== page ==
Joseph Kony, Lord's Resistance Army; Odds: 50-1
As the leader of a brutal, nihilistic cult, Joseph Kony seems tailor-made for the role of Top Villain. His Lord's Resistance Army -which earned its reputation for brutality by maiming innocent civilians and raiding isolated villages, killing all the adults while enslaving all of the children - is an easy group to despise (unless, of course, you're Rush Limbaugh). But the LRA has never shown itself to be a threat anywhere but in the hinterlands of Central Africa, and Kony himself has shown a remarkable ability to blend into the African jungle and avoid capture for two long decades now. President Obama recently showed his willingness to take on the LRA by dispatching 100 US Special Forces troops to aid Uganda in Kony's capture. But a Top Villain has to at least seem to pose a direct threat to the United States and also has to be someone that we can be reasonably sure that we can eventually take out. No president wants another decade-long game of hide-and-seek like we had with bin Laden; two factors that make Kony a real longshot for next Top Villain.

Vladimir Putin, Russia; Odds: 8-1
We'll go retro for our last pick. Since declaring that he would once again run for president, Vladimir Putin is being cast as a sort of Soviet-era Leader for Life for the new millennium. Republican presidential candidates are using Putin's announcement as a chance to blast the Obama administration for its “failed reset” of relations with Russia. Add to that Putin's own budding cult of personality (complete with bikini-clad female supporters and a comic casting him as a superhero) and his penchant for photo-op stunts like swimming in Siberian rivers or finding planted Grecian urns while diving in the Aegean Sea, and you have the theatrical makings of a true Top Villain. While a direct military conflict between the US and Russia is unthinkable, the two sides have shown that they can keep a Cold War humming along for decades, and a non-war “war” could be just the thing for American military forces depleted by a decade of fighting in Iraq and Afghanistan and under growing budget constraints. The reality of the situation though is that the US and Russia need each other more as allies than as adversaries, so a return to the Cold War now is unlikely. Odds of Putin becoming next Top Villain depend on whether Obama (10-1) or the Republicans (6-1) win the 2012 election; we'll split the difference and put Vlad in at 8-1.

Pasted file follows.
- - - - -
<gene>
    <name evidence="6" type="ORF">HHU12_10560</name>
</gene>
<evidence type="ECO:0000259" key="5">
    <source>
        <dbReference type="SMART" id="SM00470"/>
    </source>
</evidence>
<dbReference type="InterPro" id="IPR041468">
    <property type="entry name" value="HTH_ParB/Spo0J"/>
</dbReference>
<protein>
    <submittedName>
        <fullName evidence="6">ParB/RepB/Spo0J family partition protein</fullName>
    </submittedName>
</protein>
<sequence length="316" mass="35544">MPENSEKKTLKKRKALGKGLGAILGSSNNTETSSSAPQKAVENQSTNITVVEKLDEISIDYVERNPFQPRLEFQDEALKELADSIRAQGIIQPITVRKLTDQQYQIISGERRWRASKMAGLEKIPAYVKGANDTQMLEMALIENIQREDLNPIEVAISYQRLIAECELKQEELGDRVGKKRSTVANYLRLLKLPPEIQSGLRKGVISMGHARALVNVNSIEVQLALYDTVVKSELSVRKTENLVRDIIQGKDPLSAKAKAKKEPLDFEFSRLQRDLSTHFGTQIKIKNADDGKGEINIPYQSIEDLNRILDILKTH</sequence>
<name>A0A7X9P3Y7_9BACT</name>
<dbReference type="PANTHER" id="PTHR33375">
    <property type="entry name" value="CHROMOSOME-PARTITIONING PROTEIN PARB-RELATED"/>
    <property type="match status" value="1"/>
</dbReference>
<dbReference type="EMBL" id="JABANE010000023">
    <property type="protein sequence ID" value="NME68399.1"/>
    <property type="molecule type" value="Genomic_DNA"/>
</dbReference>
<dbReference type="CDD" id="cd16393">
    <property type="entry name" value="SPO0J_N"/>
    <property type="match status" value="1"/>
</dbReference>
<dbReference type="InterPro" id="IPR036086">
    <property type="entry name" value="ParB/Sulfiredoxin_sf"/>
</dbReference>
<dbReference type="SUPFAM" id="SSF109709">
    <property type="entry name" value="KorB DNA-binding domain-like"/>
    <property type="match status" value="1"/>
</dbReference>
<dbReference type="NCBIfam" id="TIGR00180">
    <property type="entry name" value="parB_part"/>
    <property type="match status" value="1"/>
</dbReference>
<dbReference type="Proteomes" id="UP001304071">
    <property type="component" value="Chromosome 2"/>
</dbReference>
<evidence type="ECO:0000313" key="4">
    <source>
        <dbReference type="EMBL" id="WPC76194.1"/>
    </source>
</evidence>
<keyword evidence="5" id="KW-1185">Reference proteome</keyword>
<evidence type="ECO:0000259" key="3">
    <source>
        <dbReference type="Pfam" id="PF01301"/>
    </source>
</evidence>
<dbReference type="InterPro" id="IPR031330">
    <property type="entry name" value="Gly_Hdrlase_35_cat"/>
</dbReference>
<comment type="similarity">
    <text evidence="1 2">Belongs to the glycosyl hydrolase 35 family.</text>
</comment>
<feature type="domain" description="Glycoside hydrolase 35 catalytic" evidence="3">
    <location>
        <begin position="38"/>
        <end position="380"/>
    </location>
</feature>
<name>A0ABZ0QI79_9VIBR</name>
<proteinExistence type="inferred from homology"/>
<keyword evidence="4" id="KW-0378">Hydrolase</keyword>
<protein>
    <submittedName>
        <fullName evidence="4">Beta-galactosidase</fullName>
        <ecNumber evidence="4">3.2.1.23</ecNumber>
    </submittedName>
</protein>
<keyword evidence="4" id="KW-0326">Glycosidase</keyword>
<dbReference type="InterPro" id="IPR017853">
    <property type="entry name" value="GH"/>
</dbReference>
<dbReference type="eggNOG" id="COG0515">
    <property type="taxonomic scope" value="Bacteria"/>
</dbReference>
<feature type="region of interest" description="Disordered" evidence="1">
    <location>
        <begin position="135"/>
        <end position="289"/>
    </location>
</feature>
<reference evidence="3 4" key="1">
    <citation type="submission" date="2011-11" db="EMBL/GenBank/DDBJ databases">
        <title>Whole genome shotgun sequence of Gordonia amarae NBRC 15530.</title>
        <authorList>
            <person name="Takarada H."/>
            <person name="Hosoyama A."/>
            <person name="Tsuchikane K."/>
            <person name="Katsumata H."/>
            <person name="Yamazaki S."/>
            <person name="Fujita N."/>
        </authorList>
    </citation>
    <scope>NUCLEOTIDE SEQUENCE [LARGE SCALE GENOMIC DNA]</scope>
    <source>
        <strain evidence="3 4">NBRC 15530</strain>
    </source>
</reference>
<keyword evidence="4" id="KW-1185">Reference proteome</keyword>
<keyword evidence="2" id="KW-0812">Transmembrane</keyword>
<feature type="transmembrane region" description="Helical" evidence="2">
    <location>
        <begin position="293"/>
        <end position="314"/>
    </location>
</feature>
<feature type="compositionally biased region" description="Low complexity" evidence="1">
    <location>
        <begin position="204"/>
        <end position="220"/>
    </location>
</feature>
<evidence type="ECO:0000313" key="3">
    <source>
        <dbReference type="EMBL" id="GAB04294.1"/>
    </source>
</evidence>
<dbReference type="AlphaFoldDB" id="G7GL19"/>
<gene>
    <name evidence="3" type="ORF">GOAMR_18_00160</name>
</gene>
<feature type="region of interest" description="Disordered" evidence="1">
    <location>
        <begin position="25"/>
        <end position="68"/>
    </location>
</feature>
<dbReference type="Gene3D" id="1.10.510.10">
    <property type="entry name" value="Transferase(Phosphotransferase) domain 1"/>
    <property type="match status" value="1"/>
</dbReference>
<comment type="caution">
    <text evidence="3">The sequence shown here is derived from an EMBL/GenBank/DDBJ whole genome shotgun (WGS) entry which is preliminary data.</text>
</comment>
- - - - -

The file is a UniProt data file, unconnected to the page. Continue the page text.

Of course there are always the dark horse candidates: Hugo Chavez is famous for his anti-American tirades; Republicans trying to appeal to Cuban-American voters in 2012 could always push the Castro brothers to the top of America's hit list; Afghanistan's erratic Hamid Karzai could always go rogue on us, so the race for America's Next Top Villain remains open. We'll check back in a few months and see where things stand.